Professor Siddharthan Chandran, University of Edinburgh
Professor Tamir Ben-Hur, Hadassah - The Hebrew University of Jerusalem
This project explored the potential of cell therapies to treat multiple sclerosis (MS). Neural stem cells, which can produce many different types of nerve cells, are being investigated as cells that could be used to stop the progression of neurodegenerative diseases like MS when transplanted. A strain of mouse called Biozzi ABH provides researchers with a good model of how MS develops.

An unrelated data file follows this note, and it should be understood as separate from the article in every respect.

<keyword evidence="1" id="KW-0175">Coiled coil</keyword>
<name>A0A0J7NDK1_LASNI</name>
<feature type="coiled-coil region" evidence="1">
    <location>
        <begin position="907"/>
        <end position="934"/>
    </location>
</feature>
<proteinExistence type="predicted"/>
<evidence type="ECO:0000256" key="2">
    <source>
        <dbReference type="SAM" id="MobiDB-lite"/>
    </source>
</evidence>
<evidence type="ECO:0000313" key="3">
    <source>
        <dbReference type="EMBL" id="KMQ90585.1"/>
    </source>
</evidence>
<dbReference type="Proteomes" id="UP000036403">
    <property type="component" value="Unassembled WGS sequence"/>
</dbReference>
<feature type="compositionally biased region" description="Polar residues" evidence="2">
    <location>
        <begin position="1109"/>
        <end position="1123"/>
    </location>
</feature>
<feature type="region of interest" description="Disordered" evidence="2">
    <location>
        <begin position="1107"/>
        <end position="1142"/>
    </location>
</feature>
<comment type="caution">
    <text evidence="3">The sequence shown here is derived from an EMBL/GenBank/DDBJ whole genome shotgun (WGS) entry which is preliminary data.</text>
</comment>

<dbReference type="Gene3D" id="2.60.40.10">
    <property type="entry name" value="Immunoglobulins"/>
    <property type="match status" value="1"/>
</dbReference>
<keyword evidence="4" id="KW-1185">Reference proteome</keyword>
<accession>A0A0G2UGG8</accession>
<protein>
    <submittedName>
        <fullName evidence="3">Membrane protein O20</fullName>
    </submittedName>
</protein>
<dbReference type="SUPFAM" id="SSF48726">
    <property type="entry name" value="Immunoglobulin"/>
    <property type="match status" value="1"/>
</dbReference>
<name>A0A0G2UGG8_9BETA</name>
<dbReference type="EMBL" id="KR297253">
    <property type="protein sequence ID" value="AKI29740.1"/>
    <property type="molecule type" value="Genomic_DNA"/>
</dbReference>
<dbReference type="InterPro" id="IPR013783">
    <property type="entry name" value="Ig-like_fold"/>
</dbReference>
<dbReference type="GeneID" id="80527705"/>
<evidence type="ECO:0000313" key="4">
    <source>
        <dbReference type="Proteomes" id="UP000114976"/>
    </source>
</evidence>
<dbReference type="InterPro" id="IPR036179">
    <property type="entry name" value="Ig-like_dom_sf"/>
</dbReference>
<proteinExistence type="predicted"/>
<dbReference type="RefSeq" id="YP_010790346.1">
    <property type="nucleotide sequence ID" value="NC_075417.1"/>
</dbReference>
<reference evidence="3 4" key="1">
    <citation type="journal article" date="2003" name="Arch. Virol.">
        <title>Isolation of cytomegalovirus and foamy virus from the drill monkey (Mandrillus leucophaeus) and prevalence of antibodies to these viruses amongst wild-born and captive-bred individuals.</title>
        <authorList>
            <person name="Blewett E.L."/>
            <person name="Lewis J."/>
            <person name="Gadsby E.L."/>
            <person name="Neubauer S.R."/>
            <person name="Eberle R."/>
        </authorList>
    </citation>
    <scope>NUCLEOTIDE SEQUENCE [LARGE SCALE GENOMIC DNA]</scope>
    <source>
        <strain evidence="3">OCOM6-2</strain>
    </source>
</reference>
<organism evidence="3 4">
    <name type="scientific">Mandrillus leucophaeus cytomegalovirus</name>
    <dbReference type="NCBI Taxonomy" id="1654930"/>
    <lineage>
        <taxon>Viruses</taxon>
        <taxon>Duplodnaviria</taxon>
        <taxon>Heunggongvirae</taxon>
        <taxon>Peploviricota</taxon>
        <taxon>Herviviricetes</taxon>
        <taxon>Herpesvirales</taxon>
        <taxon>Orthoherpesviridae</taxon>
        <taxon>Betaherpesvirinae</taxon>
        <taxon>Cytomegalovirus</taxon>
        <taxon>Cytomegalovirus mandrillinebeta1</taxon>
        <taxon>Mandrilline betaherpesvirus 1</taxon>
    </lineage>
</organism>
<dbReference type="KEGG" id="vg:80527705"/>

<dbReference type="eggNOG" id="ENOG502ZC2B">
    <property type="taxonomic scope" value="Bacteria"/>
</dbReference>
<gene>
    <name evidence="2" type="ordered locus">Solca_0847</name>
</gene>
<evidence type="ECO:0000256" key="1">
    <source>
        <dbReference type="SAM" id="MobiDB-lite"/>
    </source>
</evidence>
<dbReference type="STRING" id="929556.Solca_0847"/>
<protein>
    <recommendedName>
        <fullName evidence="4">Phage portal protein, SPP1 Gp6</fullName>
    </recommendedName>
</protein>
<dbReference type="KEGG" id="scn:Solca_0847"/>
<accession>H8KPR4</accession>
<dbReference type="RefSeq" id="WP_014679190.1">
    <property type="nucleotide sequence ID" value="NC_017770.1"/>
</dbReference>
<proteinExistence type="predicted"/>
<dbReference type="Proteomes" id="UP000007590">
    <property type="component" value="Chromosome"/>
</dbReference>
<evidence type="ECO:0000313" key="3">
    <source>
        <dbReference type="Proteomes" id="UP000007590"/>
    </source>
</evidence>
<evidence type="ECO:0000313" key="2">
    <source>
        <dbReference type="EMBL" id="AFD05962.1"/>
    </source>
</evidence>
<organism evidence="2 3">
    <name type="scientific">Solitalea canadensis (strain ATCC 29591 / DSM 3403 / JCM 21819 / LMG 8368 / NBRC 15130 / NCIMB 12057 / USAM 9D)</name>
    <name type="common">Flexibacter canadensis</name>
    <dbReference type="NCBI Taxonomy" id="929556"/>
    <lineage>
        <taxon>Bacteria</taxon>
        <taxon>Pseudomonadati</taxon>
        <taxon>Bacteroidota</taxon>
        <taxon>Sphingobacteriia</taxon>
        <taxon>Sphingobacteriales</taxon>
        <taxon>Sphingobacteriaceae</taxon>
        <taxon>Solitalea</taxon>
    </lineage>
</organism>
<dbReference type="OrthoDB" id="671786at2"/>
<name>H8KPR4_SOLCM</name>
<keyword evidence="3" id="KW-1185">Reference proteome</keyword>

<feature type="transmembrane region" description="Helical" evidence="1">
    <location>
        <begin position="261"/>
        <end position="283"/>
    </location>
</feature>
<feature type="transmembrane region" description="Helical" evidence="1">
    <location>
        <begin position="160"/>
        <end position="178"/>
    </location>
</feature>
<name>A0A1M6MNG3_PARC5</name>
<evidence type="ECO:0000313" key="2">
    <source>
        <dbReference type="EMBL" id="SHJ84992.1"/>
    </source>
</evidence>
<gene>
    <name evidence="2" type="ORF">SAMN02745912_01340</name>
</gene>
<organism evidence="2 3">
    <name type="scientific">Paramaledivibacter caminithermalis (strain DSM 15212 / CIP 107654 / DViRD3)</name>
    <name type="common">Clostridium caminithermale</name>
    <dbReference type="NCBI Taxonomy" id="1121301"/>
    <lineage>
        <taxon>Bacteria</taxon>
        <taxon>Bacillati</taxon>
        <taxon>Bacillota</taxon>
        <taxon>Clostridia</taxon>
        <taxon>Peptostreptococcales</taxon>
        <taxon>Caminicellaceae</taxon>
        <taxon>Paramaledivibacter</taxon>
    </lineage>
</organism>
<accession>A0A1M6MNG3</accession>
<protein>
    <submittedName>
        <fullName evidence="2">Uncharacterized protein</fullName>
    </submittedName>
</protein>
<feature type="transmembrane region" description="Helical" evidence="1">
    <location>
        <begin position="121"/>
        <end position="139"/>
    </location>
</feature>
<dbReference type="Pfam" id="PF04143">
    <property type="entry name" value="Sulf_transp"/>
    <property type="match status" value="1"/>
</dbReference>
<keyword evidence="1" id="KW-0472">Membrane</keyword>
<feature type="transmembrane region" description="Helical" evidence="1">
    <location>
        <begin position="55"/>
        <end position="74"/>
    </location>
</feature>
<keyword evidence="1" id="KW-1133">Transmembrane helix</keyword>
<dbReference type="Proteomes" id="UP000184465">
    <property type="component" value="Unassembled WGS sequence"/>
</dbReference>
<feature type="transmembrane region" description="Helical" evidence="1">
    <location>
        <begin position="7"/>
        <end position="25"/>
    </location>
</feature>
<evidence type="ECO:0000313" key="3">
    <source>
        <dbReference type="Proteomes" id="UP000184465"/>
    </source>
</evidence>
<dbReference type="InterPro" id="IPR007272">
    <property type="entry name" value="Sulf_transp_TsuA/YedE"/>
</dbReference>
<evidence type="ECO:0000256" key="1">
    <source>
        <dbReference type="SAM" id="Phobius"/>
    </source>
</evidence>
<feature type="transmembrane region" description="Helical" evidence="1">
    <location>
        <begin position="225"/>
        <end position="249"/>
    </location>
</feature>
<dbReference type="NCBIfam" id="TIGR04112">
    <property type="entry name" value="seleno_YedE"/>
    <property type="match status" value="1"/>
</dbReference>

In this project, the groups of Chandran and Ben-Hur used this mouse to investigate how neural stem cells behaved once transplanted into the nervous system. They made a transgenic mouse strain from which they could generate neural stem cells marked with a fluorescent tag. Any cells derived from these neural stem cell transplants could then be followed in the animal using this tag. The groups transplanted tagged neural stem cells into Biozzi ABH mice and followed where the cells had migrated to, how many survived, and what they eventually developed into. They showed that these cell transplants helped to stop the disease developing and progressing and also had an impact on myelination of nerve cells – a process that is vital for nerve cell behaviour but goes wrong in MS. The groups also showed, for the first time, that human stem cell derived myelinating precursor cells when transplanted into Biozzi ABH mice were therapeutic. This is an important finding and ongoing experiments are trying to understand the mechanism by which these human cells slow disease progression